P. glycyrrhiza grows to 0.3 m by 0.3 m (11).  Height 10-40 cm and spread 40-50 cm.  (10).  Growth rate and overall lifespan undetermined.


Sources cited


1)  "Ferns and Related Species." Flora of the Northwest. Washington Trails Association. 06 May. 2005


2)  "Ferns of the Fog Forests...Ancient Plants Still Kicking Along." McDaniel College Biology Department. 06 May. 2005


3)  "Fort Hoskins Historic Park Plant List." Benton County Web Site. Benton County, Oregon Natural Areas and Parks Department. 06 May. 2005


4)  "Licorice Fern." Clearwater National Forest Sensitive Plant List. USFS. 06 May. 2005


5)  "Licorice Fern." UCSC Arboretum. University of California, Santa Cruz. 06 May. 2005 .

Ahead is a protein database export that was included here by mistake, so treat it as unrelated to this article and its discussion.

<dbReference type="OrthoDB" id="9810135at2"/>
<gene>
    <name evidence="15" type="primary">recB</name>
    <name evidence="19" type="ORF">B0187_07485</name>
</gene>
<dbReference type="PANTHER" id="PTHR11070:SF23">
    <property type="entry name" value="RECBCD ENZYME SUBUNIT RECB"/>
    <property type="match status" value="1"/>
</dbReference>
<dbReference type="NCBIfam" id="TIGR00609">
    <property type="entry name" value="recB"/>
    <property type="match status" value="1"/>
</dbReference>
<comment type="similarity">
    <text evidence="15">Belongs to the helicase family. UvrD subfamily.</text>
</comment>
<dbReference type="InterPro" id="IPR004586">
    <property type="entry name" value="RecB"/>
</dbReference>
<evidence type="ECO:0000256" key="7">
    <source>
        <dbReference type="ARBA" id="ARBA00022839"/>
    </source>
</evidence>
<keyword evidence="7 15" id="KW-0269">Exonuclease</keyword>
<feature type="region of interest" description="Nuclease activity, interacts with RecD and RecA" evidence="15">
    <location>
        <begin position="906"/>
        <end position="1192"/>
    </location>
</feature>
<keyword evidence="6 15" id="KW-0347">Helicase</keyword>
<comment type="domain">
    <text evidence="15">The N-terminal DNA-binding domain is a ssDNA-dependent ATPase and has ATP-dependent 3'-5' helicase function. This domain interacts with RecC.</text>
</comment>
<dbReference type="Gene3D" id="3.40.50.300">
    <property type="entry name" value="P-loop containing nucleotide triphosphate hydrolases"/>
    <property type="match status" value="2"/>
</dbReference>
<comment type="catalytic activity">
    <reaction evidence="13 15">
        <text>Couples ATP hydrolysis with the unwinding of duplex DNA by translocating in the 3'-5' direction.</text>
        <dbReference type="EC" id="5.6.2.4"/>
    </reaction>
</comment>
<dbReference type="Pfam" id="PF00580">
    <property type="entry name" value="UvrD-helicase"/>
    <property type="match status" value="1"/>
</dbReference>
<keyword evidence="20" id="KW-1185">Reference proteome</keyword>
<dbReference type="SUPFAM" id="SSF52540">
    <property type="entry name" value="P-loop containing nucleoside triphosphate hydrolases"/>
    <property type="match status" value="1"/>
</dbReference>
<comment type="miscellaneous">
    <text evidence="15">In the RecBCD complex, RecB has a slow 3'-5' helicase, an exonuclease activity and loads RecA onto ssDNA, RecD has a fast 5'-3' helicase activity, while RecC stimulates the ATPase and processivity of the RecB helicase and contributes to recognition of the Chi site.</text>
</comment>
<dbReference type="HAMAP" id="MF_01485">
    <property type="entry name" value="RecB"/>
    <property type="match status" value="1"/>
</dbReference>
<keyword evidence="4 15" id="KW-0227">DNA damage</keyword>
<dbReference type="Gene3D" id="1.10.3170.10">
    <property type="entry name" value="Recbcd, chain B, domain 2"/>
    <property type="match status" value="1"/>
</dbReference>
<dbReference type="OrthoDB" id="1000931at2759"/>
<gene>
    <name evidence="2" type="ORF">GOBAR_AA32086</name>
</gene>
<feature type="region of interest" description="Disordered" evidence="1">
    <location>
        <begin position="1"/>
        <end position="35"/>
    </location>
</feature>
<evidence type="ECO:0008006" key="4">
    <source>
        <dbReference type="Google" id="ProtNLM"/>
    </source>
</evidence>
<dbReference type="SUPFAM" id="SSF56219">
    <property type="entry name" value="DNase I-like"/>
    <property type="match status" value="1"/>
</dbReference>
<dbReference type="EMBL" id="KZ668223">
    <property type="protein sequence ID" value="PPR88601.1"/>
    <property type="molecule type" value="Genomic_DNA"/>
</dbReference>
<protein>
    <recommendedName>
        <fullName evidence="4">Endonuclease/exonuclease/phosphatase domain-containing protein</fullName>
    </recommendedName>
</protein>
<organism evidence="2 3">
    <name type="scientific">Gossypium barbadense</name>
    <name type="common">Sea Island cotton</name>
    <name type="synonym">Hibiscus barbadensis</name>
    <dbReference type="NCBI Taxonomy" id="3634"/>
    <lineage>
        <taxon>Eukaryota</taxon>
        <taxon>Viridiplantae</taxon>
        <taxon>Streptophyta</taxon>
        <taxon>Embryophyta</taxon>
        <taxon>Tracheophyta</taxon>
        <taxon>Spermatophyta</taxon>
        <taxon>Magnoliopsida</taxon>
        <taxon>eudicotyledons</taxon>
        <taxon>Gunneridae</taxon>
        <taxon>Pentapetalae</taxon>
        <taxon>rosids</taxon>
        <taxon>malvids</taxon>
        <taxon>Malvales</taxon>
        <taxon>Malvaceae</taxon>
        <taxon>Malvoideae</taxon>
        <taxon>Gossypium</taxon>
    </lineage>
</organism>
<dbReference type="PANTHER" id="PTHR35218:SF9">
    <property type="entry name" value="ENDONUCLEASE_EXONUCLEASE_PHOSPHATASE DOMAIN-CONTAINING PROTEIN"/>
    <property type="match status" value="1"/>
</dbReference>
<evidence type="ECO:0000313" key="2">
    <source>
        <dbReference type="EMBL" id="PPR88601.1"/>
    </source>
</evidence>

6)  Ostrovsky, Nick. "Plant Data Sheet - Sword Fern (Polystichum munitum)." Native Plants and Their Restoration Specifications. 13 April 2005. University of Washington. 09 May. 2005


7)  Pojar, Jim and Andy MacKinnon.  “Licorice Fern”.  Plants of the Pacific Northwest Coast.  Vancouver, B.C.  Lone Pine Publishing.  1994.  p. 424.


8)  "Polypodium glycyrrhiza." Fern Database. Fancy Fronds Nursery. 06 May. 2005


9)  "Polypodium glycyrrhiza." Flora of North America. 06 May. 2005


10)  "Polypodium glycyrrhiza - Licorice fern." Native Ferns. NATS Naturals Nursery. 06 May. 2005


11)   "Polypodium glycyrrhiza." Plant for a Future Database. 06 May. 2005


12)  "Polypodium glycyrrhiza." The Plant Archives. 06 May. 2005


13)  "Polypodium glycyrrhiza." Your Pacific Northwest Native Plant Resource. Oak Point Nursery. 06 May. 2005


14)  "Propagation of Ferns From Spore." Tree Ferns Down Under. 06 May. 2005


15)  Smith, D.L. "The Effects of Spore Age on Germination and Gametophyte Development in Polypodium vulgare L.." New Phytologist 74.1 (1975): 101-108.  Stable URL:


Data compiled by (student name and date)


Ivona Kaczynski, May 9, 2005.